Church History

The manor of Milton, then known as Mildeltune, is listed in the Domesday Book of 1086 and literally means “Middle Farm”. The village centre was centred around the Lymington to Christchurch road and had a village green and two coaching inns one of which, The Wheatsheaf, still survives. The first church was built in the mid thirteenth century, just to the north of the road.

By the mid nineteenth century there was a railway line between Southampton and Dorchester, but it wasn’t until the latter part of that century that the rising prominence of Bournemouth caused a line to be built from Brockenhurst to Bournemouth, via Milton and Christchurch. The Milton station was constructed about a mile north of the village in 1886 and shortly afterwards a new sub-post office opened nearby. To avoid confusion with the existing one in the village it was named ‘New Milton Post Office’ and the railway company decided to use the same name for the new station. Some years later the name was formally adopted and New Milton came into being, the original area around the Christchurch road is now known as Old Milton. Today, New Milton has a population of around 30,000 and stretches northwards to the edge of the New Forest and south to the coast, it includes the conurbations of Ashley, Bashley and Barton-on-Sea.

The New Forest is not really new at all. Part of an area of deciduous woodland dating back twelve thousand years, it is one of the largest remaining areas of open pasture land, heathland and forest in Southern England.

Situated in southwest Hampshire and southeast Wiltshire, it was claimed as a royal forestby William the Conqueror and features in the Domesday Book. ‘Commoning Rights’, granted at that time for the use of pasture etc., are still recognised today and controlled by official verderers. In the 18th century the area was an important source of timber for building ships for the Royal Navy a habitat for many rare birds, mammals and reptiles.

History of Our Lady of Lourdes

After parliament outlawed the Catholic Mass in 1559, records show that there was no resident Catholic priest in the New Forest for about 200 years, although there is documented evidence of continuous Catholic activity in the area. The village of Sopley, on the Christchurch to Ringwood road, was a centre for Catholic life during the 18th century, but the first parish church to be opened in the Forest was in Lymington in 1859.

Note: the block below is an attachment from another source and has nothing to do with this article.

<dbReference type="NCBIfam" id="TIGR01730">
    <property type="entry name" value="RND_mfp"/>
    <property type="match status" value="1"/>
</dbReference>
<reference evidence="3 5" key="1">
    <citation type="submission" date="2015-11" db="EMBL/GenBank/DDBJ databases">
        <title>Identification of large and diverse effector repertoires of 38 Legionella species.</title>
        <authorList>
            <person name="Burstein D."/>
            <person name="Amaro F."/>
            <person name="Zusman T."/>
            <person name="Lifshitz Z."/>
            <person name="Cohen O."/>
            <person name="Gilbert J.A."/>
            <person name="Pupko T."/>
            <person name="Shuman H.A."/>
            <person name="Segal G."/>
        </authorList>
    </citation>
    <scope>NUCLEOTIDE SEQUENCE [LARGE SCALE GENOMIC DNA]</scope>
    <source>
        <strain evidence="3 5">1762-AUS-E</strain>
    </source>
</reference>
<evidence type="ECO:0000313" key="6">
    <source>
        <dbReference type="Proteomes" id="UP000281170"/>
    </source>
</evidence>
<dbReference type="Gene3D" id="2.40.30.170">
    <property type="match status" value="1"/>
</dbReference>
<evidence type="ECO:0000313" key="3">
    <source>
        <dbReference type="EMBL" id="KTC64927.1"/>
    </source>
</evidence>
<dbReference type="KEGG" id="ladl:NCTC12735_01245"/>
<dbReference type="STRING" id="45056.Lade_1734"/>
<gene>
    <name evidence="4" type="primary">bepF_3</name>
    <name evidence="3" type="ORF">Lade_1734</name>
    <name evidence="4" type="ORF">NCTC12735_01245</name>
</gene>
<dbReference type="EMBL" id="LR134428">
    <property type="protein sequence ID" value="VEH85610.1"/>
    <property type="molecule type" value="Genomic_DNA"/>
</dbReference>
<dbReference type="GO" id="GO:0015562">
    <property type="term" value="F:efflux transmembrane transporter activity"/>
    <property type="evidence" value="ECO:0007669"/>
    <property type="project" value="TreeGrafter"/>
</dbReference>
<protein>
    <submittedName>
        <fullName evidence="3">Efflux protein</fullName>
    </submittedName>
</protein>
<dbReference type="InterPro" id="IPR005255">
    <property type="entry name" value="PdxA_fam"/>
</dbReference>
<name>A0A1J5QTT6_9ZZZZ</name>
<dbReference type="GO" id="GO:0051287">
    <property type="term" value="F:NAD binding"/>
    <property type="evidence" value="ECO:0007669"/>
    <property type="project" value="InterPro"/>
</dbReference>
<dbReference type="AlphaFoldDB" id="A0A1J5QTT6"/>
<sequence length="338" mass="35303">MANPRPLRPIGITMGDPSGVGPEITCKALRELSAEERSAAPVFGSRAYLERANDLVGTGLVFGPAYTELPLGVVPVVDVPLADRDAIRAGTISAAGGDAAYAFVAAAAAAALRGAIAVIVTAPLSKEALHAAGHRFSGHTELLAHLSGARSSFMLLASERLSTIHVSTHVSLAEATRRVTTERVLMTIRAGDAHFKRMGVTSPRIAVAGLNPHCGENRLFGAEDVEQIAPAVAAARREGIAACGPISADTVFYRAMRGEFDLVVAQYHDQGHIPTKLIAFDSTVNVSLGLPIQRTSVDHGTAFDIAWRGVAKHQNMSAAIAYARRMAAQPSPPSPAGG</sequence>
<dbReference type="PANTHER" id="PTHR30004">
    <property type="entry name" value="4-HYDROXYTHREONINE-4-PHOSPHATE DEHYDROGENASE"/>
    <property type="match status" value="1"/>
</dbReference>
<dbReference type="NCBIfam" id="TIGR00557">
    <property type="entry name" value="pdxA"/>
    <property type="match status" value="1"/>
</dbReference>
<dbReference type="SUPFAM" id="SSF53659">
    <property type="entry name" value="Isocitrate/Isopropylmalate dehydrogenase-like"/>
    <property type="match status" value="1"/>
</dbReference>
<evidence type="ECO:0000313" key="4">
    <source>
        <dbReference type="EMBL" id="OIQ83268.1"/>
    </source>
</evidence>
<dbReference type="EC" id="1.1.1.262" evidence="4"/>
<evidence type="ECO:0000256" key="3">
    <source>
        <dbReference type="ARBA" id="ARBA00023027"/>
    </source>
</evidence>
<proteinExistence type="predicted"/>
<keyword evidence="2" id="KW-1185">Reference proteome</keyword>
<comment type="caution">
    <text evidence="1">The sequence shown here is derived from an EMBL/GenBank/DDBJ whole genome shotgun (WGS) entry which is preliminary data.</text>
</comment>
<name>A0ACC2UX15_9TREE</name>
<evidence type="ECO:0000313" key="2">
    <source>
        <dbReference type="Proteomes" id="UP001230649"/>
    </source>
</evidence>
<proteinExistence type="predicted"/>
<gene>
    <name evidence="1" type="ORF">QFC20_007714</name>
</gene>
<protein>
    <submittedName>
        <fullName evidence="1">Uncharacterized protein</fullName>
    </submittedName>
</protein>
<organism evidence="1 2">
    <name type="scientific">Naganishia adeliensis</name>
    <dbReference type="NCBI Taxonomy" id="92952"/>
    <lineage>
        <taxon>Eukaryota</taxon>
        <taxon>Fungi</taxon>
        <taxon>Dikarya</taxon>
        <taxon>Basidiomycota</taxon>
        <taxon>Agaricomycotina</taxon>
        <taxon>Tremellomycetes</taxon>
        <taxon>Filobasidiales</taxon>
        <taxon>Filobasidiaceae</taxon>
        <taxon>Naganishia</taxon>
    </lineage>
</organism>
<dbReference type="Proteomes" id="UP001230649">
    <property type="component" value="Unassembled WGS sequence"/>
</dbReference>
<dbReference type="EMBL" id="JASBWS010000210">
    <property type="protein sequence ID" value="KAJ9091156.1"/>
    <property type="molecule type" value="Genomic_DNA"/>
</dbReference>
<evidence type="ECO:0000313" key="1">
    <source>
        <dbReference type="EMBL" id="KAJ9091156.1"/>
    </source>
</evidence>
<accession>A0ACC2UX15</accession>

In 1915 the Army commandeered the Marine Hotel on Barton-on-Sea cliff top to provide a military hospital for Indian soldiers who had been injured in France. The hospital had a chapel which was open to the public for Sunday Mass, but unfortunately for local Catholics this facility ceased in 1919.

Father Bernard Morris, parish priest of Lymington, established Mass on a regular basis in New Milton in May 1924 and for 18 months Mass was celebrated once a month in the drawing room of a house called ‘Little Barrs’ in Fernhill Lane. From October 1925, Mass was celebrated every Sunday in The Institute at OId Milton.

William Cotter, then Bishop of Portsmouth, began planning for a new church in New Milton in 1925 and Wilfrid C. Mangan, a Catholic architect from Preston in Lancashire, was commissioned to design the church. The Bishop and the architect decided on an English Gothic style, and Marchetti of Portsmouth were engaged to build it. Designed to accommodate around 160 people, the finished church had knapped flints set into the surface in a series of squares, creating a ‘chequer-board’ effect quintessentially typical of English chalkline architecture. Many such buildings are to be found all over Wiltshire, Berkshire and parts of Hampshire. On Sunday, 10th July 1927, Bishop Cotter celebrated a Pontifical High Mass and although there were perhaps only about 50 Catholics in the area at that time, the Church was packed to overflowing.

During the 1920s and 1930s New Milton expanded, increasing the population and affecting church numbers, so in 1935 a Church Extension Fund was started. Work finally commenced in September 1950 and was completed the following year, the enlarged church was consecrated in May 1955.

Until a few years ago a magnificent Monterey pine stood in the church grounds, thought to have been around one hundred and fifty years. A wonderful sight, it was much loved by both parishioners and local people. It proudly survived the ‘Great Storm’ of 1987 but unfortunately deteriorated in later years. When large branches began falling off in 2013 an inspection was commissioned which declared it to be in a dangerous condition and recommended it be cut down to avoid further risks.

The parishioners were naturally very upset to lose such an old friend and it was decided to retain a three metre stump of the old tree to be carved out to create a grotto to Our Lady of Lourdes. The grotto is now a wonderful addition to our church and is used as a focal point for outside celebrations, the first communal Masses following the recent Covid19 lockdown were celebrated there. Our old Monterey pine is still giving service at Our Lady of Lourdes.

We continue to celebrate Mass most days, with a Vigil Mass on Saturday evening and a Mass on Sunday morning. In normal times, prior to the Covid lockdown, Masses were very well attended and swelled even further by visitors during the holiday season and bank holidays. All visitors are warmly welcomed, as are the viewers all over the world who join in our Masses via our live streaming. This was installed in 2020, mainly to allow those parishioners unable to attend church to join in with our celebration before receiving Holy Communion in their homes from our Extraordinary Ministers of the Eucharist. Since then, it has evolved into a means of reaching out to people all around the world and in a typical month our stream is viewed by hundreds of people in more than thirty different countries.

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